University President Lawrence S. Bacow made $570,072 in 2018, the first six months of his term, while former University President Drew G. Faust made $3.6 million in her final six months in office and next six months as a University Professor.
The salaries were released as part of the University’s Form 990 tax filings for Fiscal Year 2019, which the Internal Revenue Service requires tax-exempt entities to submit annually. Salaries are reported on a calendar year rather than a fiscal year.
Faust’s salary in the final stretch of her presidency was considerably higher than in previous year, in part since it included $1.4 million accrued over three years from her deferred compensation account. In 2017, her tenth and last full year as president, Faust made just over $1.7 million.
Like the role of president, the role of Dean of the Faculty of Arts and Sciences turned over midway through 2018, when Claudine Gay succeeded Michael D. Smith. Gay made $487,562 in 2018, which included her first six months in the role, while Smith made $761,770 in 2018, his last six months, though both held other roles at Harvard for the rest of the year.
Provost Alan M. Garber ’76 accrued $926,217 in total compensation in 2018, while Executive Vice President Katherine N. Lapp earned $781,537.
Robert W. Iuliano, the former general counsel, made $739,410. Tamara Elliott Rogers, the former vice president of alumni affairs, made about $860,941.
Dean of Harvard Medical School George Q. Daley and Dean of Harvard Business School Nitin Nohria were again the University’s highest-paid deans, with Daley earning $858,969 and Nohria earning $904,506. In November 2019, Nohria announced plans to retire after the 2020 academic year, but he has since elected to stay on to shepherd the Business School through the coronavirus crisis.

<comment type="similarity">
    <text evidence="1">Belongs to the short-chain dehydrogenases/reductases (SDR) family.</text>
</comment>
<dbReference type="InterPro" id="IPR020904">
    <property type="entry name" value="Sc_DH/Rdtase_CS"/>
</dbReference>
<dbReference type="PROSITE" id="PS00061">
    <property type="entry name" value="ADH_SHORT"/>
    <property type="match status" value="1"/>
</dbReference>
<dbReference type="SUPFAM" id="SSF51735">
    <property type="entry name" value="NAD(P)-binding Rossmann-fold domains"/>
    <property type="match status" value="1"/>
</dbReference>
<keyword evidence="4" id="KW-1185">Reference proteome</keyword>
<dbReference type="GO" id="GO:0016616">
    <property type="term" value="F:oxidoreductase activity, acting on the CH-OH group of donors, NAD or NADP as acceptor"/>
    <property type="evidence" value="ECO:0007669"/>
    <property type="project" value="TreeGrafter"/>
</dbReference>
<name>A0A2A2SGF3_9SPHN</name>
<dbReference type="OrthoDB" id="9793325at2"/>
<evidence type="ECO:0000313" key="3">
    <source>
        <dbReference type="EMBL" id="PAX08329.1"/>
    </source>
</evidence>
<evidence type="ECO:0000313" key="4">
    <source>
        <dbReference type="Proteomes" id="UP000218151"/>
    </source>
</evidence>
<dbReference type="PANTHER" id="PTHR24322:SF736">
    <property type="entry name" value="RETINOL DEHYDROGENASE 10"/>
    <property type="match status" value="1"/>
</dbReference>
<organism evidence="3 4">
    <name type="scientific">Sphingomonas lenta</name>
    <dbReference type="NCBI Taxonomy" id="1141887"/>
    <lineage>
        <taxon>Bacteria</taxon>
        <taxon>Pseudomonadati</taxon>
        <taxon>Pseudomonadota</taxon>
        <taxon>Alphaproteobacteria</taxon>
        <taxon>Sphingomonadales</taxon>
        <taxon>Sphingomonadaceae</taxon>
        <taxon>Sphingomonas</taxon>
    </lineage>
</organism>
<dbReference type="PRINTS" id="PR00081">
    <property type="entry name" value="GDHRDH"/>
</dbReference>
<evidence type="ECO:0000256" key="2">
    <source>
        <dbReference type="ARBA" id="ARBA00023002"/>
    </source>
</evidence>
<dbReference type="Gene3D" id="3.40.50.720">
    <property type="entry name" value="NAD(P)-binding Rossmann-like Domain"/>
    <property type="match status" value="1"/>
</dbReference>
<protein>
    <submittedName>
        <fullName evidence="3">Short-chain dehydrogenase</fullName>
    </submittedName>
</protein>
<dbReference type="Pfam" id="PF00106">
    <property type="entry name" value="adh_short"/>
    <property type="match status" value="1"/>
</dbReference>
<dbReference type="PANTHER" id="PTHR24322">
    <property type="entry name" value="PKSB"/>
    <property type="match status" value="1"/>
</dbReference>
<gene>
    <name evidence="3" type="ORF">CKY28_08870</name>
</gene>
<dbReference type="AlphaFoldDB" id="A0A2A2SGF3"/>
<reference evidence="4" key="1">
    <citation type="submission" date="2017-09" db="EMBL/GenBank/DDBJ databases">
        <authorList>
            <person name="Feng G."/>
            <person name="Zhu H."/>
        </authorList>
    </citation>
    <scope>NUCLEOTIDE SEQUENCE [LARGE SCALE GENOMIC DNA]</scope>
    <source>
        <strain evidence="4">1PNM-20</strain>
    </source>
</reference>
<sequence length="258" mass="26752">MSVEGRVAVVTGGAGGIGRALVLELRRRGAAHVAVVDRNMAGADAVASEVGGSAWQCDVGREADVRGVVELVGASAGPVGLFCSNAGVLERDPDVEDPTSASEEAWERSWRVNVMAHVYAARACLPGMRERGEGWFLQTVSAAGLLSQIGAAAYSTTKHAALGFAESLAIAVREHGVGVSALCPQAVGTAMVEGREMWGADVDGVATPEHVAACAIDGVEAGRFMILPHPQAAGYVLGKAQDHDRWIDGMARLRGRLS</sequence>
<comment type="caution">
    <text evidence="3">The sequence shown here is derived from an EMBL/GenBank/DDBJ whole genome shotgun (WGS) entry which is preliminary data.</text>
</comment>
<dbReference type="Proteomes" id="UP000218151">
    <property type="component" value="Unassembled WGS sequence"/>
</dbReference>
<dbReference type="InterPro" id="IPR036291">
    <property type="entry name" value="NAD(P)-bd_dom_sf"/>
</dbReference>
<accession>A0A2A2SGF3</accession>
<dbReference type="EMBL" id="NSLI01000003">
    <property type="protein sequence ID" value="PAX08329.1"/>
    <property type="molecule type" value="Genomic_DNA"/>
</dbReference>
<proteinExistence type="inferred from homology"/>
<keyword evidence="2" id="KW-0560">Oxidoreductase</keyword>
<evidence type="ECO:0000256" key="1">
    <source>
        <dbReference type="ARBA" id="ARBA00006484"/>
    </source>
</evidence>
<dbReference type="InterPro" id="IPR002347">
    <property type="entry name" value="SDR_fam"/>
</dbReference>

The top four highest-compensated faculty members at the University — Michael L. Tushman, Carliss Y. Baldwin, Francesca Gino, and Stuart Gilson — all teach at Harvard Business School. Tushman and Baldwin both received tenure buyouts from the Harvard Business School’s voluntary retirement incentive plan, per University spokesperson Jason A. Newton. The fifth-highest-compensated faculty member, David J. Malan ’99, is a computer science professor who teaches the College’s popular introductory course, Computer Science 50.
Salaries of executives at Harvard Management Company, which oversees the University’s $40.9 billion endowment, also ranked significantly above administrators.
HMC CEO N.P. “Narv” Narvekar made roughly $7.2 million in 2018, a slight decrease from the $9.25 million he earned in 2017.
HMC’s other highest compensated employees included Kavindi Wickremage and Benjamin Brady, both former portfolio managers in the real estate investment group — which has since become a part of Bain Capital — at around $5.8 million each; Chief Investment Officer Richard Slocum, at roughly $5 million; and Carlos Saravia and Adam Goldstein, two members its generalist investment team, who made roughly $4.6 million each.
Of HMC’s ten highest-grossing employees, just two — Wickremage and Kathryn I. Murtagh, the chief compliance officer who made $1.8 million — were women.
Though they won’t be released until 2023, salaries for top administrators in 2021 will likely decrease compared to previous years, since Bacow, Garber, and Lapp announced in April that they would each take a 25 percent pay cut as a result of coronavirus-related financial hardship.
Clarification: July 10, 2019
A previous version of this article stated that salaries for former University President Drew G. Faust, former Dean of the Faculty of Arts and Sciences Michael D. Smith, and Dean of the Faculty of the Arts and Sciences Claudine Gay were for the six months of 2018 that they served in those roles. To clarify, for the other six months of the year, each received payment from Harvard for other roles at the University.
Correction: July 13, 2019
A previous version of this article incorrectly stated compensation numbers for four employees of the Harvard Management Company: N.P. “Narv” Narvekar, at $8.56 million; Richard Slocum, at $6.2 million’ and Carlos Saravia and Adam Goldstein at $5.6 million each. In fact, Narvekar made $7.2 million, Slocum made $5 million, and Saravia and Goldstein made $4.6 million. The Internal Revenue Service requires employers to report a portion of guaranteed contract payments for the following year in the years prior, which were incorrectly added into the compensation for 2018, causing the discrepancy.
—Staff writer Ellen M. Burstein can be reached at firstname.lastname@example.org. Follow her on Twitter @ellenburstein.
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